Buying Peace of Mind With Smart's $80 a Month Battery Rental
Mercedes calls it Battery Assurance Plus, and it’s an option when you buy or lease the third version of the Smart Electric Drive. If worry about whether your car’s battery pack will become an expensive boat anchor has kept you from taking the plunge into our electric future, this is the car for you.
Mercedes announced it was going to offer a battery rental option last spring, and it’s already proved wildly popular in Europe, with something like 97 percent of customers opting for the deal. Now that we have the details of the American deal, it looks pretty good here, too. Not having the battery pack included as part of the purchase price cuts the bottom line $5,100 to $20,650 before any federal rebate. Apply the full $7,500 and you get to $13,150.
Like the LEAF
Yes, there are parallels between this program and Nissan’s new deal for the LEAF. That’s a guaranteed battery replacement (with a new or remanufactured unit), beginning in early 2014 and coordinated with the car’s five-year, 60,000-mile guarantee. So Nissan already assures that its battery will have 70 percent capacity (or nine bars), but the replacement policy adds that protection past the warranty point, for as long as you remain in the program.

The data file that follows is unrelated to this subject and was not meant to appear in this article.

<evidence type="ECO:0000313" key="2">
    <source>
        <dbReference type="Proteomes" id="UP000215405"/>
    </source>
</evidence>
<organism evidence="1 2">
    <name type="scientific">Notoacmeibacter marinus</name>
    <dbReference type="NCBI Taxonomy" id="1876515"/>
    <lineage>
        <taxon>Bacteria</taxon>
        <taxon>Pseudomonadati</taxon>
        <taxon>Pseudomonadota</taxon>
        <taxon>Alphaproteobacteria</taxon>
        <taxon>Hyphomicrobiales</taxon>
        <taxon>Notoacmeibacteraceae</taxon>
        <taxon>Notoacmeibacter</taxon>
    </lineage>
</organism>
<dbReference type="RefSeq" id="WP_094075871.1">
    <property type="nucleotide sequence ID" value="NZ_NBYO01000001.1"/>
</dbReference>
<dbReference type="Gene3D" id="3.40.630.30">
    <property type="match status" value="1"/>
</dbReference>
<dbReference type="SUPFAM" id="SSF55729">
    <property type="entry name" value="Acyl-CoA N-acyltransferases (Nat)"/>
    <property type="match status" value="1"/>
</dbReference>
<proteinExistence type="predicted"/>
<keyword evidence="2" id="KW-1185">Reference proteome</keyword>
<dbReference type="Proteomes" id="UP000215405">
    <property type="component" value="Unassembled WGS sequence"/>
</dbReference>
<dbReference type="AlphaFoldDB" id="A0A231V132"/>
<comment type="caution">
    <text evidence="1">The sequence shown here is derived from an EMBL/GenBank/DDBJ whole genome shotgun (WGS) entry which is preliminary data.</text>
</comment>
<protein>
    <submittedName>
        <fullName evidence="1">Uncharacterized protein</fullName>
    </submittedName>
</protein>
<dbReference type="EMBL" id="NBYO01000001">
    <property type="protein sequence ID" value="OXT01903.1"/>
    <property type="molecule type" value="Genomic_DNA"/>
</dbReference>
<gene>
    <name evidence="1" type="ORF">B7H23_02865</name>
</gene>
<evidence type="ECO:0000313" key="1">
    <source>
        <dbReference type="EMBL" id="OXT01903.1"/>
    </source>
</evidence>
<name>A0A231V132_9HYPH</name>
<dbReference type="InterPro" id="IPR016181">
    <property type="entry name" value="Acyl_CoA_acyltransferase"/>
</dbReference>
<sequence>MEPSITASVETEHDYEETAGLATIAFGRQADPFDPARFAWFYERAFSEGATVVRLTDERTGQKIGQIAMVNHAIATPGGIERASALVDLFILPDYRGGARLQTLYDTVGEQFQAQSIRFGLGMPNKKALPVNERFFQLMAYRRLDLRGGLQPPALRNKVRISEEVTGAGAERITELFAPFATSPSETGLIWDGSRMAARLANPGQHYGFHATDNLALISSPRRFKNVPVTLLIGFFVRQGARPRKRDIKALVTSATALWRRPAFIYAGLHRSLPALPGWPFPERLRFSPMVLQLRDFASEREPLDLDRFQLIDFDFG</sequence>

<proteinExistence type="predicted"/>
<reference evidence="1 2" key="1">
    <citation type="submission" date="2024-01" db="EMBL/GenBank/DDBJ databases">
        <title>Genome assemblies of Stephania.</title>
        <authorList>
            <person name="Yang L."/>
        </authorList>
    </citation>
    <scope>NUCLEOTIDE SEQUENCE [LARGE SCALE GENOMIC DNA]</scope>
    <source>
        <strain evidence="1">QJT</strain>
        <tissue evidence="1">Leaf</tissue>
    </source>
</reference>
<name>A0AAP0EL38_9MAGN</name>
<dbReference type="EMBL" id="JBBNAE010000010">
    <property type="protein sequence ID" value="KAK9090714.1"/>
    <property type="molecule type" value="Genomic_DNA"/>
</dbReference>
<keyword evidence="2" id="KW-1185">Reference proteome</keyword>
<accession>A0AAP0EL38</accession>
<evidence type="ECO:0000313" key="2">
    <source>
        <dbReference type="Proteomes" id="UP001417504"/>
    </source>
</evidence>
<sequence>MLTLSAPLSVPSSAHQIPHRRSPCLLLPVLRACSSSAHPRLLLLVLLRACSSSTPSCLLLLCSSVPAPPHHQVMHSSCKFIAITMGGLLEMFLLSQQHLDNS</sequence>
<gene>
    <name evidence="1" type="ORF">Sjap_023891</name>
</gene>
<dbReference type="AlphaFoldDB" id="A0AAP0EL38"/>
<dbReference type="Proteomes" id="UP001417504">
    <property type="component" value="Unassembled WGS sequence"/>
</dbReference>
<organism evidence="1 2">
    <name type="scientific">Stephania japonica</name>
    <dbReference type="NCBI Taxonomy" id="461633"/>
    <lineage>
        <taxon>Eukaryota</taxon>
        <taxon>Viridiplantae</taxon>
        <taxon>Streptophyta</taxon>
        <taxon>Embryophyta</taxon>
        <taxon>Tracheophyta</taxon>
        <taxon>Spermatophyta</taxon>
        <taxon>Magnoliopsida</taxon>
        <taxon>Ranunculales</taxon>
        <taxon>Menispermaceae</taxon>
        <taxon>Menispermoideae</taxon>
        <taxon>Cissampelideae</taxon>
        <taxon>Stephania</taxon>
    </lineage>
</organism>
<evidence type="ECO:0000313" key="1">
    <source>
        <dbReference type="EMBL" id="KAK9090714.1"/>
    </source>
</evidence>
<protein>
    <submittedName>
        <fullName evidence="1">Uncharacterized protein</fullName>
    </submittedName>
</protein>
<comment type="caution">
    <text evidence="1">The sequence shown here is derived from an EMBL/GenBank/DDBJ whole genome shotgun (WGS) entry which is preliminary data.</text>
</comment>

According to Nissan’s Erik Gottfried, the company is committed to offering “peace of mind for our continually growing community of LEAF drivers.” The program grew out of preferences expressed by LEAF owners in a global survey—they wanted a monthly payment program that guaranteed a certain battery level.
Renting the Smart battery costs $80 per month plus tax. And with the deal comes guaranteed battery capacity of 41.6 amp-hours, 10 years of annual maintenance on the pack, and up to 10 years of repair or replacement if needed. If you lease the car, you pay $199 a month after a $2,000 down payment, and the battery rental is included. As Automotive News reported, you can transfer the rental contract to a new owner for up to 10 years, without mileage restrictions.
Of course, most EVs come with a battery guarantee, and in the Smart’s case its four years or 50,000 miles. The advantage for rental customers is if the pack’s efficiency drops below 80 percent, it gets replaced, not merely repaired. Even better is what happens if Daimler’s joint venture with Deutsche ACCUmotive develops a better battery—renters can opt for a new contract with that pack on the same terms. Effectively, it’s a no-cost battery upgrade.
Meeting the Mandates
Thank the imperatives of California’s zero emission mandates and the looming federal 54.5 mpg fleet requirements—automakers really want you to go electric. You can benefit from what are undoubtedly money-losing deals on their side simply because they need the clean car credit.
Here's another argument for the Smart, on video:
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